CLEVELAND, Ohio — Women generally have a higher risk of developing cardiovascular disease (CVD) as they age. Scientists say this is because declining estrogen levels impact a woman’s ability to regular vascular function. Now, a new study reveals another risk factor for increasing heart trouble as people age — eating alone. Researchers with The North American Menopause Society say eating in isolation contributes to both physical and mental risk factors that can harm the heart.
Although many studies have examined the link between a healthy diet and a healthy heart, study authors say few have actually looked at the importance of eating with another person. Due to the coronavirus pandemic, more and more people worldwide are eating alone on a regular basis. Researchers say the main reason for this is the rise in single-person households, either through the death of a loved one or because of public safety protocols like social distancing and quarantining.
Additionally, food delivery services are making it extremely easy for people to avoid the public while still getting their meals.
Unfortunately, previous studies show that eating alone often has a connection to higher risks for abdominal obesity and high blood pressure. Researchers note people generally eat faster when they’re alone, which leads to a higher body mass index, a larger waistline, and higher blood pressure and blood lipid levels. All of these problems increase a person’s risk for both metabolic syndrome and heart disease.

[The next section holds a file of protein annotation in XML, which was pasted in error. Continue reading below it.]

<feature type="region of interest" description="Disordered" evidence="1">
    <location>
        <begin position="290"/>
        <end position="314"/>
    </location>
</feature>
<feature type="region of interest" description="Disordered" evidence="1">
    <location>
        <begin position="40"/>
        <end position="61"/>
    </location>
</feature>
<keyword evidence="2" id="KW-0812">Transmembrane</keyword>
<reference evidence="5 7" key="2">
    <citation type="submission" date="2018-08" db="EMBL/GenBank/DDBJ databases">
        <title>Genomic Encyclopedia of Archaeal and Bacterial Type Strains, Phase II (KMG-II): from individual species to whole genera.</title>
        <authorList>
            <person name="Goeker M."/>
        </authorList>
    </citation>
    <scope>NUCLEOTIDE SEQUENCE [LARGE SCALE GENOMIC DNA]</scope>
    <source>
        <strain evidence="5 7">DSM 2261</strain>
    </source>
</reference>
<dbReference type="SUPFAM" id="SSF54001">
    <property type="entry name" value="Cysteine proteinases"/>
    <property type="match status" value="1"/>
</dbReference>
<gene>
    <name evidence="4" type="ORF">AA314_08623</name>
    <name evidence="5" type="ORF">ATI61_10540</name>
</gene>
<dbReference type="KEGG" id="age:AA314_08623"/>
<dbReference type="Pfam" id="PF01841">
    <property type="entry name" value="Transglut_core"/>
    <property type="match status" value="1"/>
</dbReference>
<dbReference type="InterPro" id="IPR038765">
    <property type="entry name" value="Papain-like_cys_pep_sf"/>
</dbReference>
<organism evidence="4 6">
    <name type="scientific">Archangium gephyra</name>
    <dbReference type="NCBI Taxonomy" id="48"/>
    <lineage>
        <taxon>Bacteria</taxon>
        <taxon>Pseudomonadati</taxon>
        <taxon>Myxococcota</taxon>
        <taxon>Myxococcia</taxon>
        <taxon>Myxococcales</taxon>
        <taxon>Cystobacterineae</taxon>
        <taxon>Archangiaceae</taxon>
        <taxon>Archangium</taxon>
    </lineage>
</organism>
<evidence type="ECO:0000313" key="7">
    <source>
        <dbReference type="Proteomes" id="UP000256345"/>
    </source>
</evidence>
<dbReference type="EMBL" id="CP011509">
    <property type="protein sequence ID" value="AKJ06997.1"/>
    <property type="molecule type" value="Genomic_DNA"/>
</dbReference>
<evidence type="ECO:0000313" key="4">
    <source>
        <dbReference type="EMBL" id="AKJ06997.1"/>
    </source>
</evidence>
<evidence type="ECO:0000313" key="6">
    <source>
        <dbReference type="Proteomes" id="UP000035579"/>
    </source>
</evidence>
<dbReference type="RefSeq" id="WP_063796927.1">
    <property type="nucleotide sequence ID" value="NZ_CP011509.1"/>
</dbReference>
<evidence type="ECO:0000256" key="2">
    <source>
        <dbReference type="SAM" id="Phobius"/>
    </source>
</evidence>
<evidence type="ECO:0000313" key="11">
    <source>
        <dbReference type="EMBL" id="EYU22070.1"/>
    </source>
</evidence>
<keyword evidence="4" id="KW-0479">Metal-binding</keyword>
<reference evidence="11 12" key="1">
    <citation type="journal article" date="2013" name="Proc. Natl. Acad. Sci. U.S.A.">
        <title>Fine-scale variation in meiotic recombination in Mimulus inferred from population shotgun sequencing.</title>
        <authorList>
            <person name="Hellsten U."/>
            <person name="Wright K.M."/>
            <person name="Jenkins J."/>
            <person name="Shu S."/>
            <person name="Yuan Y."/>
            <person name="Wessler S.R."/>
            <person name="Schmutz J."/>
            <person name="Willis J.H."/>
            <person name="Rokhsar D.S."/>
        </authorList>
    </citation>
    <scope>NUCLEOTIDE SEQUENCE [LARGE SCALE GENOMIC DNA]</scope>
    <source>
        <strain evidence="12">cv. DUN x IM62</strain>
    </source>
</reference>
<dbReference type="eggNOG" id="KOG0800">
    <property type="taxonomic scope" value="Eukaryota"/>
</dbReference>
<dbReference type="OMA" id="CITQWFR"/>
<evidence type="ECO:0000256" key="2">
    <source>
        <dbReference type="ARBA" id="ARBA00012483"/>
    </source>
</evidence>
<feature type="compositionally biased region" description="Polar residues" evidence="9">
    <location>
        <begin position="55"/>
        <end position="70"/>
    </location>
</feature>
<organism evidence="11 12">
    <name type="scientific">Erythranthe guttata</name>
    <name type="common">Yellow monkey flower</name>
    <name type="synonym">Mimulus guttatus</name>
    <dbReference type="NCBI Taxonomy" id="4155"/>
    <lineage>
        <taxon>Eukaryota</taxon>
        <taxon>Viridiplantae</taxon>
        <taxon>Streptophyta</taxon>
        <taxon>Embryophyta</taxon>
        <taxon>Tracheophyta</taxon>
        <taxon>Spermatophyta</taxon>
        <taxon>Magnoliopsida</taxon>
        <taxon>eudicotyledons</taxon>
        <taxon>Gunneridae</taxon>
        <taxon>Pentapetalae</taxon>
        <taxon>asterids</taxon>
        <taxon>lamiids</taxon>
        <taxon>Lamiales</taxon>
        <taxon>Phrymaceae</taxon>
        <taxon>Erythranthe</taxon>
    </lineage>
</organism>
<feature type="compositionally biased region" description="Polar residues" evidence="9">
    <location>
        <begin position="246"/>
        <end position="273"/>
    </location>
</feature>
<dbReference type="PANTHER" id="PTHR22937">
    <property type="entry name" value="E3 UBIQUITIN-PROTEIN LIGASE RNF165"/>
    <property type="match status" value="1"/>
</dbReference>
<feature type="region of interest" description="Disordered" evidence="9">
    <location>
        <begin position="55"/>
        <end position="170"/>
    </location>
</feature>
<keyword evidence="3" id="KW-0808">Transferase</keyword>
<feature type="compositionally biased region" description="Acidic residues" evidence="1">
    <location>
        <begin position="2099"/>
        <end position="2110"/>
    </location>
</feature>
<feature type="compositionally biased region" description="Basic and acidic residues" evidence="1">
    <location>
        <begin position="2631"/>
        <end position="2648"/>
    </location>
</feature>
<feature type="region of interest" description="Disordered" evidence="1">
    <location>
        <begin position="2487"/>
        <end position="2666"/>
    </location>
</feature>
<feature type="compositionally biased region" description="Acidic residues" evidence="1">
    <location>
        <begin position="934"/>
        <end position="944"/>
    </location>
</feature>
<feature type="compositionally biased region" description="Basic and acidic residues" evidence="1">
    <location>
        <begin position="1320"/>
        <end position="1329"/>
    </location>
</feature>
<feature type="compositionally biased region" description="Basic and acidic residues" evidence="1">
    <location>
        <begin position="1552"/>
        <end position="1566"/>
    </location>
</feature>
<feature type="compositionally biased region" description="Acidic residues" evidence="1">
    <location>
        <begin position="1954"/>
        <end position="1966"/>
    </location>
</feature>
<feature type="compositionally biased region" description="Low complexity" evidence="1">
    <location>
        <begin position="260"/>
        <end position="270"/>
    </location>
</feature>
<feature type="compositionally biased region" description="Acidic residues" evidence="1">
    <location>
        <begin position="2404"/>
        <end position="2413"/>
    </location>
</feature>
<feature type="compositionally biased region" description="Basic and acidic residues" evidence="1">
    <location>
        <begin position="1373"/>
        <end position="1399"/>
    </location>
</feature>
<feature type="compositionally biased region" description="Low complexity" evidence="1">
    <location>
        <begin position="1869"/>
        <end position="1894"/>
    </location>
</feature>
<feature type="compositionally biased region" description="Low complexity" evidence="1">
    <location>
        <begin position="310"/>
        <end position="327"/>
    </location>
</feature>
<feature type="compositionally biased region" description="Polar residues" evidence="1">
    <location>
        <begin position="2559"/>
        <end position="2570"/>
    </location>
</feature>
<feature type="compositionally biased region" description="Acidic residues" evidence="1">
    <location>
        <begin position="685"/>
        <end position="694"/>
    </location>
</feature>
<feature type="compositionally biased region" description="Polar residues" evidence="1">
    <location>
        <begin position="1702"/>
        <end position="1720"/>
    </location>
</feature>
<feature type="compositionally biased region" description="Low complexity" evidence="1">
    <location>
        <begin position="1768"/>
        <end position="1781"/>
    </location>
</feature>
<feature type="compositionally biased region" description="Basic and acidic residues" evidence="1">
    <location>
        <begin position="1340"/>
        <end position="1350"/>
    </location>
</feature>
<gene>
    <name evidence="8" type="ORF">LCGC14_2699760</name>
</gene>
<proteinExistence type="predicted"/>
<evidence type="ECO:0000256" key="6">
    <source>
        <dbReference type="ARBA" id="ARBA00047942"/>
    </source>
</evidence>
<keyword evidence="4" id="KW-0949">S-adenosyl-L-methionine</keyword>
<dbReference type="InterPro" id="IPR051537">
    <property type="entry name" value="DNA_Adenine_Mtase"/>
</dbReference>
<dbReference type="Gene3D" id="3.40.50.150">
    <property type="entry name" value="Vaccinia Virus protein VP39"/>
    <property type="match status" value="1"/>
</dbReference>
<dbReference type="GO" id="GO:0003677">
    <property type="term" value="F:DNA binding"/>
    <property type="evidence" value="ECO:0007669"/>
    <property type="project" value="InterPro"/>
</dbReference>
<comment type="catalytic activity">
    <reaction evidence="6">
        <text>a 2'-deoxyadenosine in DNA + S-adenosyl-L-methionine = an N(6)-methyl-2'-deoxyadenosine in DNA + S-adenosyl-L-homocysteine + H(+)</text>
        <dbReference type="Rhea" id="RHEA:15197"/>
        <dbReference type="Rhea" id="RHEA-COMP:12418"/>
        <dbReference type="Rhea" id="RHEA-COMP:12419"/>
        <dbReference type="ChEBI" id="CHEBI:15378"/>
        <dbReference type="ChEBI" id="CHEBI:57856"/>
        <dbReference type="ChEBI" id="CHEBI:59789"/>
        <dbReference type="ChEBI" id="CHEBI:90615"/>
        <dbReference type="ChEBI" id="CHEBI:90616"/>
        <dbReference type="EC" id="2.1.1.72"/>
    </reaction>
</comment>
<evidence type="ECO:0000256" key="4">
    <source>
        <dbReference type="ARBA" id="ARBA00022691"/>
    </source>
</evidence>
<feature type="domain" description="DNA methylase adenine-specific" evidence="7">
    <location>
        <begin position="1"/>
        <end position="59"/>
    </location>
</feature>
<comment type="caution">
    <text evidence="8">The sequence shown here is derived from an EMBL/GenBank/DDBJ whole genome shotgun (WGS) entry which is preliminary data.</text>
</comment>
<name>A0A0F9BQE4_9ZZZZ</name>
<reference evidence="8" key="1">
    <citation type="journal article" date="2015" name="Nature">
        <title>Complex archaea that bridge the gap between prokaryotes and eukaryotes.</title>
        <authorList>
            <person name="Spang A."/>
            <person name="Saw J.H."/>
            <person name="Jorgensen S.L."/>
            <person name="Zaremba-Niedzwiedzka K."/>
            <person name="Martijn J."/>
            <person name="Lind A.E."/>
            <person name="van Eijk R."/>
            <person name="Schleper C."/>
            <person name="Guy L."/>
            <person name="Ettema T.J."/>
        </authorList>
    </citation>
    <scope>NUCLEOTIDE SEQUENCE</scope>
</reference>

Moreover, prior studies have found that eating alone — and isolation in general — can affect a person’s mental health and contribute to depression. Declining mental health also appears to increase the risk of developing cardiovascular disease, the number one cause of death worldwide.
Greater risks for older women
In a study of 600 menopausal women over the age of 65, researchers compared the health and nutritional intake between people eating alone and those eating with others.
Results show older women eating alone had lower intakes of energy, carbohydrates, dietary fiber, sodium, and potassium in comparison to those eating with at least one other person. Researchers also discovered that older women who eat alone are 2.58 times more likely to experience angina — a type of chest pain due to less blood flow to the heart.
“This study shows that older women who eat alone are more likely to have symptomatic heart disease. They are also more likely to be widowed and to have lower incomes and poorer nutritional intake. These results are not surprising given that lower socioeconomic status and social isolation contribute to lower quality of life, greater rates of depression, and poorer health. Given that women live longer than men, finding ways for older women who are socially isolated to engage and create meaningful social ties may not only improve their nutrition but also their overall health while simultaneously reducing healthcare costs,” says NAMS medical director Dr. Stephanie Faubion in a media release.
The finding appear in the journal Menopause.